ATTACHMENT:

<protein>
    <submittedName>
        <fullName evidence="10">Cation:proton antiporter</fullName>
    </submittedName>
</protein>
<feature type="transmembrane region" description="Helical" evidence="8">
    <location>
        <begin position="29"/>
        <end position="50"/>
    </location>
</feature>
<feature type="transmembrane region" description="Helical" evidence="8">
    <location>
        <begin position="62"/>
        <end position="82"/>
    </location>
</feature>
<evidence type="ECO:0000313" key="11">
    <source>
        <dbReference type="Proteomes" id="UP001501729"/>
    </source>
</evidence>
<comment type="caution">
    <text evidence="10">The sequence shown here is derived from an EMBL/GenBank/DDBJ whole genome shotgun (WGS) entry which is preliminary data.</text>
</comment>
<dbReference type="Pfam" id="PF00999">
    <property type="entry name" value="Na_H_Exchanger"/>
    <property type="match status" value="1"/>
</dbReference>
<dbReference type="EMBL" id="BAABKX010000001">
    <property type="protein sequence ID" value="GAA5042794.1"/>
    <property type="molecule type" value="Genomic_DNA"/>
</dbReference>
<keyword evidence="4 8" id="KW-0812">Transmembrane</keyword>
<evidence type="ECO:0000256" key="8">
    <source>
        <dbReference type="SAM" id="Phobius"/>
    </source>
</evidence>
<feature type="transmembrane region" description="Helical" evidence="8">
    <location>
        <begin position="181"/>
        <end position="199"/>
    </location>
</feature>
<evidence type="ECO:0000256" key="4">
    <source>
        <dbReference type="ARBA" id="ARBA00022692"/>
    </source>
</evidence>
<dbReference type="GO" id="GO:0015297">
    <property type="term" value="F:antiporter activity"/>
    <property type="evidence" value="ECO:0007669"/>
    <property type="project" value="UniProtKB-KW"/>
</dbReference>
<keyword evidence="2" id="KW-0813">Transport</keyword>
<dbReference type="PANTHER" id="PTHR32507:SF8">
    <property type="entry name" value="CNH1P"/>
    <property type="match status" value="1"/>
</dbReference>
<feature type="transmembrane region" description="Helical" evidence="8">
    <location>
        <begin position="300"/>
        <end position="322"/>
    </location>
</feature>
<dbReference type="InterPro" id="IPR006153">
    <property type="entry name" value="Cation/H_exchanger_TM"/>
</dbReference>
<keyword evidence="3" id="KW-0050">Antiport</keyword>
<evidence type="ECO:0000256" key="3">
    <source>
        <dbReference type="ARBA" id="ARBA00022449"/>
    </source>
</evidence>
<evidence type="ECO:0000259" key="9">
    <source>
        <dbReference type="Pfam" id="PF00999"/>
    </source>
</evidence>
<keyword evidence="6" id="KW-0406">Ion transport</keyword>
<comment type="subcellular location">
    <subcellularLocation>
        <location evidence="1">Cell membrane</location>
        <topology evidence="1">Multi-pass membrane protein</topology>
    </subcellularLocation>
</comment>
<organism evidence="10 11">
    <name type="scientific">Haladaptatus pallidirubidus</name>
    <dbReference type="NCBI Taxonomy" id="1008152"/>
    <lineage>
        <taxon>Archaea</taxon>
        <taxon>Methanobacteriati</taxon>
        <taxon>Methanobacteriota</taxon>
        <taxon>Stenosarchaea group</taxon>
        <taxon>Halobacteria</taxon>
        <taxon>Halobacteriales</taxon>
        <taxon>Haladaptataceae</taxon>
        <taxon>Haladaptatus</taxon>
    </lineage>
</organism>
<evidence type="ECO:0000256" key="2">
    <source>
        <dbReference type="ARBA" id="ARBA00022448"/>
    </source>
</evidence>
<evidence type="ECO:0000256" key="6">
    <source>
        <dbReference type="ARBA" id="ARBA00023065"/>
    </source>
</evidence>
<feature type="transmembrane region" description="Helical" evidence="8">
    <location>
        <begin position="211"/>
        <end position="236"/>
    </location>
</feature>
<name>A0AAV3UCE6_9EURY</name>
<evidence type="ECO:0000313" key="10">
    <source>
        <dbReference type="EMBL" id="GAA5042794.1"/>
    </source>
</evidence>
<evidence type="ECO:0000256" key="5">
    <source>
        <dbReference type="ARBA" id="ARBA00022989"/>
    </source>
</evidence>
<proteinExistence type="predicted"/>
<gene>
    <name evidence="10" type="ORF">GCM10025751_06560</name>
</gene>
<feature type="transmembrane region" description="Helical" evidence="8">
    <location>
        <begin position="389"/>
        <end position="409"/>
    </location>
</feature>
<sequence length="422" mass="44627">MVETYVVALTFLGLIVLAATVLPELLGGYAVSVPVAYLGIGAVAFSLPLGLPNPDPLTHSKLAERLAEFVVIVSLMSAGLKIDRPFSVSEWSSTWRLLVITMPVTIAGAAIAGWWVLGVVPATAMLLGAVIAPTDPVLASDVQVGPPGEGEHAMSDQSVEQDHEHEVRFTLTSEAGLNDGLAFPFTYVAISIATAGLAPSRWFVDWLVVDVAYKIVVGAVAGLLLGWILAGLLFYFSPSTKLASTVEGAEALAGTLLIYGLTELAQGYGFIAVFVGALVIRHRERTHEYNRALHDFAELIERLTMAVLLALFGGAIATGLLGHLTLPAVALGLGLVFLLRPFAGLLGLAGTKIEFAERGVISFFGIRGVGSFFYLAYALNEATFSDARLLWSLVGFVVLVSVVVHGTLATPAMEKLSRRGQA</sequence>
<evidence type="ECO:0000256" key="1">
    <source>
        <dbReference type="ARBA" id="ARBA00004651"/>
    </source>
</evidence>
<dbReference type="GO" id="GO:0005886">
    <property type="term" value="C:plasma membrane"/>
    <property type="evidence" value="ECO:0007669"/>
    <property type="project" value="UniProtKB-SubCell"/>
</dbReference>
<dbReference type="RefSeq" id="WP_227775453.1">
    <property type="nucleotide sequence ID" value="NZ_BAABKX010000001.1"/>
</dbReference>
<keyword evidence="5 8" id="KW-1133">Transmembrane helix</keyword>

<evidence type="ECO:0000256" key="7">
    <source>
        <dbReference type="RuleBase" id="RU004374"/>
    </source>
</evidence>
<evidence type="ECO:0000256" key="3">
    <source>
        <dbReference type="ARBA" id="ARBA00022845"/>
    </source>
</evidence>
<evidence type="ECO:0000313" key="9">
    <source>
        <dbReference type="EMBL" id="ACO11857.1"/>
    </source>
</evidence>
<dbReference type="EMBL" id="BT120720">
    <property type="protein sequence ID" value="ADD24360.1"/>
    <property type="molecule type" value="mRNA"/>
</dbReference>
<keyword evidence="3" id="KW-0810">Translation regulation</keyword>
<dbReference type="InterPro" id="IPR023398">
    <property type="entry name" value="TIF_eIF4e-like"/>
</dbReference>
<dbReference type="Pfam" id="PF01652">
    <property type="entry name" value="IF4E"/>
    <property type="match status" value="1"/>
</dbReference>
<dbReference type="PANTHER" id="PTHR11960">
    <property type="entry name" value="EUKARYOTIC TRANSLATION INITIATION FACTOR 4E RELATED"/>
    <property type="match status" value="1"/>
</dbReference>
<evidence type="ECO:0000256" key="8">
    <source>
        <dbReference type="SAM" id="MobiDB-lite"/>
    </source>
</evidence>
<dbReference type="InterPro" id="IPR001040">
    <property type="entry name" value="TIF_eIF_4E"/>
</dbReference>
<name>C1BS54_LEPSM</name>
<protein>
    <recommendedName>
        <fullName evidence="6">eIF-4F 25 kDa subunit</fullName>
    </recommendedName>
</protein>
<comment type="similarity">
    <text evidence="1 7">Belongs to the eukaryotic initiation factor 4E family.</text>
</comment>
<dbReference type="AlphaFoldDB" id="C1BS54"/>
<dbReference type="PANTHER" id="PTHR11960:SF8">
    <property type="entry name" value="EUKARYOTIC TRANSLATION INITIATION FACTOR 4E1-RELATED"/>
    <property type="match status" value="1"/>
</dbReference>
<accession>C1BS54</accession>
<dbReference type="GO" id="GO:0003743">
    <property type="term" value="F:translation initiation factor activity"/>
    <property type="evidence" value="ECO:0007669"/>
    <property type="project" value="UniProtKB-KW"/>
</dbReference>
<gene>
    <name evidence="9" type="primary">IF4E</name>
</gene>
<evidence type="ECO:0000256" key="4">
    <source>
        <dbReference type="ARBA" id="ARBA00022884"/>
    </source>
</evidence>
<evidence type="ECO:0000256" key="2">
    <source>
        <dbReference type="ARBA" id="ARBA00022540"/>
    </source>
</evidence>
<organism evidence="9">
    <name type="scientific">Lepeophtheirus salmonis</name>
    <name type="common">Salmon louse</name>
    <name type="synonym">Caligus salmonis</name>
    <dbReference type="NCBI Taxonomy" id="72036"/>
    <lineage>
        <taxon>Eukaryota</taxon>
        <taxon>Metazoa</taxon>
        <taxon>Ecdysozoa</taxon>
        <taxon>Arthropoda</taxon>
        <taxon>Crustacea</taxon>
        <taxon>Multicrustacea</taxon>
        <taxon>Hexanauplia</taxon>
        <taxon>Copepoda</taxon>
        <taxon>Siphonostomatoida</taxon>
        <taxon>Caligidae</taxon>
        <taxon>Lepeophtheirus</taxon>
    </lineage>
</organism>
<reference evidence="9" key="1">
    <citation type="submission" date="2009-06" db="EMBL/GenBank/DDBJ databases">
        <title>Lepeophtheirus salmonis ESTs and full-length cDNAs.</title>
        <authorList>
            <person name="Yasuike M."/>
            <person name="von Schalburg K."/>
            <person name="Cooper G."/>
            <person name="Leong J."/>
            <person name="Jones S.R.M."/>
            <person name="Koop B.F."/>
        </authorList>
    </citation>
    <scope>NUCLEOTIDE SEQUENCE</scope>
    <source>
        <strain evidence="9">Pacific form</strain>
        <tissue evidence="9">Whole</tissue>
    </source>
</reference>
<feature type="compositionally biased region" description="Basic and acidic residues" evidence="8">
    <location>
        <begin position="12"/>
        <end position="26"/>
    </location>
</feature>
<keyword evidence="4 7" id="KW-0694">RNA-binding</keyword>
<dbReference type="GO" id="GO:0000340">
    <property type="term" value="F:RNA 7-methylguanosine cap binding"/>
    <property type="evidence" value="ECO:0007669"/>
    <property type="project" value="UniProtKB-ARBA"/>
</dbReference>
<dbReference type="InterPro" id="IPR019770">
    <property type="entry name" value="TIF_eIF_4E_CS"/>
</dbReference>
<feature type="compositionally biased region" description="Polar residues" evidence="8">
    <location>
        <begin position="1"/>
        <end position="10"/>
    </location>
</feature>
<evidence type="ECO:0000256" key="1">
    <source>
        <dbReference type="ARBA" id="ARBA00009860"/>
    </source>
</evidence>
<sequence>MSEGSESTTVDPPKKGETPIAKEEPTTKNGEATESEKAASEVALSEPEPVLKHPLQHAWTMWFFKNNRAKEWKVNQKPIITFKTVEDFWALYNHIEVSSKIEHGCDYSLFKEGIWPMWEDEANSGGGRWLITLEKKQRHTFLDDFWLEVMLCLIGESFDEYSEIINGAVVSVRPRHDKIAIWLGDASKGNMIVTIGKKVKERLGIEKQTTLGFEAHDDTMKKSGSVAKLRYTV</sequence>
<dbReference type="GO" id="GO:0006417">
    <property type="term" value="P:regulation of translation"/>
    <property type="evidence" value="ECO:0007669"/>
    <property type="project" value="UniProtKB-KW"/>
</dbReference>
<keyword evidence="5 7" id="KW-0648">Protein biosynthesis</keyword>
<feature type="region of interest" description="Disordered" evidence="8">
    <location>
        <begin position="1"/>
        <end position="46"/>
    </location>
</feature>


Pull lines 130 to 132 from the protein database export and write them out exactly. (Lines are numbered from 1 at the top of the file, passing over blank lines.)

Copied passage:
<gene>
    <name evidence="10" type="ORF">GCM10025751_06560</name>
</gene>